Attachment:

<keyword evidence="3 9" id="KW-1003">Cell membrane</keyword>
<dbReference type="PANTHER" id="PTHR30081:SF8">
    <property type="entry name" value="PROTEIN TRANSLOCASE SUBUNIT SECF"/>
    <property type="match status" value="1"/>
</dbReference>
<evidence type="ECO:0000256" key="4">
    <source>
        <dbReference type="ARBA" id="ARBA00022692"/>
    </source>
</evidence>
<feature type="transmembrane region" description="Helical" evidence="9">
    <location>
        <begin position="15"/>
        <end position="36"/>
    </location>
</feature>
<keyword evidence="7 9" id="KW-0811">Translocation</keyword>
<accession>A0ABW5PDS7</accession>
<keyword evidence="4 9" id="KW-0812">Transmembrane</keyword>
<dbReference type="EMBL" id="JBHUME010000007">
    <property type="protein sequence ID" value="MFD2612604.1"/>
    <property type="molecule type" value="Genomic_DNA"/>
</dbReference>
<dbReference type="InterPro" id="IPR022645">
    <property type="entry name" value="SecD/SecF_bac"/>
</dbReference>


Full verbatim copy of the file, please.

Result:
<keyword evidence="3 9" id="KW-1003">Cell membrane</keyword>
<dbReference type="PANTHER" id="PTHR30081:SF8">
    <property type="entry name" value="PROTEIN TRANSLOCASE SUBUNIT SECF"/>
    <property type="match status" value="1"/>
</dbReference>
<evidence type="ECO:0000256" key="4">
    <source>
        <dbReference type="ARBA" id="ARBA00022692"/>
    </source>
</evidence>
<feature type="transmembrane region" description="Helical" evidence="9">
    <location>
        <begin position="15"/>
        <end position="36"/>
    </location>
</feature>
<keyword evidence="7 9" id="KW-0811">Translocation</keyword>
<accession>A0ABW5PDS7</accession>
<keyword evidence="4 9" id="KW-0812">Transmembrane</keyword>
<dbReference type="EMBL" id="JBHUME010000007">
    <property type="protein sequence ID" value="MFD2612604.1"/>
    <property type="molecule type" value="Genomic_DNA"/>
</dbReference>
<dbReference type="InterPro" id="IPR022645">
    <property type="entry name" value="SecD/SecF_bac"/>
</dbReference>